Dolle didn’t care so much about that–though she had to admit she was curious. Mostly, she didn’t care for the side shows in the carnival. It was the games and food and craft fair she was interested in, something her mother agreed on. This year would be different, though. This year, the Astrologers were coming.

For centuries, the Alchemages had been working with Elemental Magic, working it for the betterment of the Toral, teasing the intricate secrets of nature out into the open for all to see and command. But only in recent years had there been significant progress in one of the obscure schools of elemental magic: artificial anima.

Most of these alchemical constructs were little more than basic tools, insect and rodent shaped objects built from cobalt, silver or steel and imbued with elemental magic. They had been around for some time, their novelty long worn off. Dolle had even seen one at work, at one of the richer farms outside Dakadain: a large brass bison that ran on condensed Earth magic, and helped till the fields. It was an interesting thing to see, but in the end it was little more than a magical tool. Most artificial anima were less useful, really just toys and trinkets.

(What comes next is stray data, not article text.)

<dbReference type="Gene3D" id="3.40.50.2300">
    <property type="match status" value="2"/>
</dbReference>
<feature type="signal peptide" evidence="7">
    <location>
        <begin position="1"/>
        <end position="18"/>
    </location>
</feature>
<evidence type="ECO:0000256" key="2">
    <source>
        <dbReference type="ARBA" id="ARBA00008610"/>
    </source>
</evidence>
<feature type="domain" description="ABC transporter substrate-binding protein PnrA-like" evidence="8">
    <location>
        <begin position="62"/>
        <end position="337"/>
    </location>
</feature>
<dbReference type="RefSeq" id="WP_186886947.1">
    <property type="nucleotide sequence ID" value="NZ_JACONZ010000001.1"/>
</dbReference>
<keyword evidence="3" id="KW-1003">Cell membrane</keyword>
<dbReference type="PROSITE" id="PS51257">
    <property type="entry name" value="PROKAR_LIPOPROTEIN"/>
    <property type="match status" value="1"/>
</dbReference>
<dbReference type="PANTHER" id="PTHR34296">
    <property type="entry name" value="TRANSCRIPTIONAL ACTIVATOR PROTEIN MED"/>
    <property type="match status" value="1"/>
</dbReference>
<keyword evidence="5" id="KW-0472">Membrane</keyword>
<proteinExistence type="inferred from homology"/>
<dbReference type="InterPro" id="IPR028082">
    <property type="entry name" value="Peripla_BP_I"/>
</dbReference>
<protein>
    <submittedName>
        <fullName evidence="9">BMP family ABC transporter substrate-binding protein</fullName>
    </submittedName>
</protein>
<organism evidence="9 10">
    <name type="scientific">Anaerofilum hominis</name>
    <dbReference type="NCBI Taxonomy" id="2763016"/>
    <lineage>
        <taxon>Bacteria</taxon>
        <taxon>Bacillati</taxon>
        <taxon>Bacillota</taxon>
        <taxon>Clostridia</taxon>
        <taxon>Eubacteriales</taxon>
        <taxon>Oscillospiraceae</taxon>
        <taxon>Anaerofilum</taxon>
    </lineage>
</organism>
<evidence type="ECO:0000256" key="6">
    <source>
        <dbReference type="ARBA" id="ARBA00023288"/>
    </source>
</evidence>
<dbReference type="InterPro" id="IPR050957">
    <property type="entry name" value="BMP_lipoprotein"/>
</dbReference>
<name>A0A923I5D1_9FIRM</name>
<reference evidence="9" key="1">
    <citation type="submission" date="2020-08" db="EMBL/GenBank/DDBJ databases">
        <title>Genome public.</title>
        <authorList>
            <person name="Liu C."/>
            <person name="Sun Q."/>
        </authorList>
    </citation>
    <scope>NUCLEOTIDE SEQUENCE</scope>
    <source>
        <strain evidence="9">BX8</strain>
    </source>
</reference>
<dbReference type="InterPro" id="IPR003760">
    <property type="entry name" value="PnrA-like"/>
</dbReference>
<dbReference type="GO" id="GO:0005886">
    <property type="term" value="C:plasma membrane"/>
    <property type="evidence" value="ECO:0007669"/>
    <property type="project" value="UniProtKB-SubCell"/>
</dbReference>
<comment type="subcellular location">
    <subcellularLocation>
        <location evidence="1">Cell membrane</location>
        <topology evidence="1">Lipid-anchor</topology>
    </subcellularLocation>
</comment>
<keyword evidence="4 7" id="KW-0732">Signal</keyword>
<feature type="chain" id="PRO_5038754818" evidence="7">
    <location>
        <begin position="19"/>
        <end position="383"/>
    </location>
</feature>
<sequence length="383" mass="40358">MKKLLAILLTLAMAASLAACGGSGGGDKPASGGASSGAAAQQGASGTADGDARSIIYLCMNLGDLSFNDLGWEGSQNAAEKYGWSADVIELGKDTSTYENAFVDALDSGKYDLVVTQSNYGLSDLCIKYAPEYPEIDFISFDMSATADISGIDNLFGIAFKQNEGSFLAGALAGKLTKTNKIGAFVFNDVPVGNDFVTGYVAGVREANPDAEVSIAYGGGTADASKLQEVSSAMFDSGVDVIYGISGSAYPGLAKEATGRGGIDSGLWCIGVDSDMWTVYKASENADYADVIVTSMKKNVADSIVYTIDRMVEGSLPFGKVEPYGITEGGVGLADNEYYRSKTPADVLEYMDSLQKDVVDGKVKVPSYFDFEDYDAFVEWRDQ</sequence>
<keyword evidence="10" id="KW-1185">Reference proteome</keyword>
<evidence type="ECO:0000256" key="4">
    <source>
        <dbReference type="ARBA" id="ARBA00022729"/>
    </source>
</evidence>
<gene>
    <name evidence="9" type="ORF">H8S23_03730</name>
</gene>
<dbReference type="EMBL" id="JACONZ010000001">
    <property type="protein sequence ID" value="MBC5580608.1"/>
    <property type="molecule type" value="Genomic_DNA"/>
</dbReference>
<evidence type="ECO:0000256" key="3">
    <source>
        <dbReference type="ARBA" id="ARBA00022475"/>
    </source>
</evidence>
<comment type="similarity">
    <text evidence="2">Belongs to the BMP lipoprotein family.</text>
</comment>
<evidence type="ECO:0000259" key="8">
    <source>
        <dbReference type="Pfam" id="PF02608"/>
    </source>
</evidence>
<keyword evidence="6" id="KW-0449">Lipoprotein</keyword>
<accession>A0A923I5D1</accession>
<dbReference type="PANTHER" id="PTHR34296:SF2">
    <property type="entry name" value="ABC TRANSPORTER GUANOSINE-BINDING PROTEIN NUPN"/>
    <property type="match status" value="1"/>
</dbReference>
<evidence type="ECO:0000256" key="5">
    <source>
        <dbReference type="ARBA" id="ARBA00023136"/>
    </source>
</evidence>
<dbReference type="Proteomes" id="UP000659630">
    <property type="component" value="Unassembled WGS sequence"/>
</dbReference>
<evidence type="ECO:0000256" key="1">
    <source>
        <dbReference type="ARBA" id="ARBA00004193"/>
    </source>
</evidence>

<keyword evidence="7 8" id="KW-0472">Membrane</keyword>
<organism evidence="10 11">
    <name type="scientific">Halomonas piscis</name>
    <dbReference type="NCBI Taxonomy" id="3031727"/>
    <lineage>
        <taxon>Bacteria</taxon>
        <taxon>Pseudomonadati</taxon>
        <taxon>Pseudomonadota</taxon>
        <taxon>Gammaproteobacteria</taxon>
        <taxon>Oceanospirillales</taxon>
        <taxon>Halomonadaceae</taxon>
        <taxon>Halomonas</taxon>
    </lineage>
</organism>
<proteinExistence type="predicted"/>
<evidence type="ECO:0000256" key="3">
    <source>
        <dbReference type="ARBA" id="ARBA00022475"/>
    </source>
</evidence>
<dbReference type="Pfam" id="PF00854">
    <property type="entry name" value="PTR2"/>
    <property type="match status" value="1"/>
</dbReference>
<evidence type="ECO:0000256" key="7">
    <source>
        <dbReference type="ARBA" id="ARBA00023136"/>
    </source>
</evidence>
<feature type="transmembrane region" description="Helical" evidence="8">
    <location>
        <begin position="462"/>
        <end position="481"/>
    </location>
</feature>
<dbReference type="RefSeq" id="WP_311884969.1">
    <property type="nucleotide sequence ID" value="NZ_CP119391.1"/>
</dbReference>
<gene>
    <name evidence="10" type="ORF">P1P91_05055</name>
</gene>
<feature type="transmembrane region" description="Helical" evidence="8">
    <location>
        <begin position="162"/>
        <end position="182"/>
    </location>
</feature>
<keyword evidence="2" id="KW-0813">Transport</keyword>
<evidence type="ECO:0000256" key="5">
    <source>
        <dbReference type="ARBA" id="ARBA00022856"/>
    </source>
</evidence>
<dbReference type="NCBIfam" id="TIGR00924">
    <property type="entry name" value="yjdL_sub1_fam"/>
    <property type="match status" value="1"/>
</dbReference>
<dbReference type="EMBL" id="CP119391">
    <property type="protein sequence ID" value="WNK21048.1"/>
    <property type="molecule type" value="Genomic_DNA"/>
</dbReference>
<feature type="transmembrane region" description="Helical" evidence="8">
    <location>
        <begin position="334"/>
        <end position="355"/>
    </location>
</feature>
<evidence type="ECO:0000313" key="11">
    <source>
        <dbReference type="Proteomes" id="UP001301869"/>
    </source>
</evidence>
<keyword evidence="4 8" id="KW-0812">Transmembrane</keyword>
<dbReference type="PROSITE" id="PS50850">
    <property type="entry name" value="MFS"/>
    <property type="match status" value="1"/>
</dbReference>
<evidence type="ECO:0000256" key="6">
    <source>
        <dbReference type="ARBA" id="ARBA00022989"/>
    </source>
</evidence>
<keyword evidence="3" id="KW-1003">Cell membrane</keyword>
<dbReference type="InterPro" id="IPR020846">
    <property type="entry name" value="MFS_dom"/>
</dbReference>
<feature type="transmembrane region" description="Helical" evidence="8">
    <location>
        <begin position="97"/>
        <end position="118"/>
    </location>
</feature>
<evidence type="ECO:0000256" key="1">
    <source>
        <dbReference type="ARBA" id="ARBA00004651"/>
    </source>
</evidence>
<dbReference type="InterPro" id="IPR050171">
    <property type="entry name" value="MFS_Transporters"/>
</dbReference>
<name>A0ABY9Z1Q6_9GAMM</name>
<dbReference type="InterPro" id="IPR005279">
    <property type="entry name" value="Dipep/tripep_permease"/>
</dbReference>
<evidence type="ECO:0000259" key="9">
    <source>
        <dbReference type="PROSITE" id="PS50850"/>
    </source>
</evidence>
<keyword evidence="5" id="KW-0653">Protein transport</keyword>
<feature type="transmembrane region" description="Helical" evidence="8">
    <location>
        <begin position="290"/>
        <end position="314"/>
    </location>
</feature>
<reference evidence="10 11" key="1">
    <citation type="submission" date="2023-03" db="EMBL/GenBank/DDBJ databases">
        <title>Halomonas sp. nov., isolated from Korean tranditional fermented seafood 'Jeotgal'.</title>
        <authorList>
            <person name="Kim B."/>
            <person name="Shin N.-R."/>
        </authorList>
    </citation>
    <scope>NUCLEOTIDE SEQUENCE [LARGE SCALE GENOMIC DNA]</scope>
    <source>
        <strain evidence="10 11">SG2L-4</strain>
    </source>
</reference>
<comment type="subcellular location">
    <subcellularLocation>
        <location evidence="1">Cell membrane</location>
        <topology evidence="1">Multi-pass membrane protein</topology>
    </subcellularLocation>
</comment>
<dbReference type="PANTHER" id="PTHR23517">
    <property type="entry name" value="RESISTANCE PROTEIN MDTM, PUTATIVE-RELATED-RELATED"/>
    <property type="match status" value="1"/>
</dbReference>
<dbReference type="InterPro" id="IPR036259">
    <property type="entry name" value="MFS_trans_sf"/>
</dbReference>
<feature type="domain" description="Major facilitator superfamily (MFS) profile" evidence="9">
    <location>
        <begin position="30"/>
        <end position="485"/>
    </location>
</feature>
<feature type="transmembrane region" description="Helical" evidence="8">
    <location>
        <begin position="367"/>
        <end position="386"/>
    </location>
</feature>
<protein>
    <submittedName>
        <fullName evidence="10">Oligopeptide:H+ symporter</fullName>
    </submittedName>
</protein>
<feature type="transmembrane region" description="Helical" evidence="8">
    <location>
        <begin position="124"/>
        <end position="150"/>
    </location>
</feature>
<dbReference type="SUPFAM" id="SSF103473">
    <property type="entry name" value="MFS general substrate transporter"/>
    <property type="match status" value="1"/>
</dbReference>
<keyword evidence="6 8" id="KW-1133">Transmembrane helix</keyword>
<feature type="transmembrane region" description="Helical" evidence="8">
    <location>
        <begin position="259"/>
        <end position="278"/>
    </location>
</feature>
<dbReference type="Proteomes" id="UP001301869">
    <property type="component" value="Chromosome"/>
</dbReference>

But rumors had been circulating for years that a certain Alchemage-a powerful Aeromancer by the name of Vesir–had achieved an incredible feat: the creation of sentient, thinking automata. He called them the Astrologers, and they were supposed to be able to tell the future.

Dolle was learning about artificial anima at school, but her teacher had scoffed at the idea of automata when she’d asked. Machines couldn’t have souls, she said, and dismissed the idea out of hand. So Dolle intended to visit Vesir and learn all about them herself.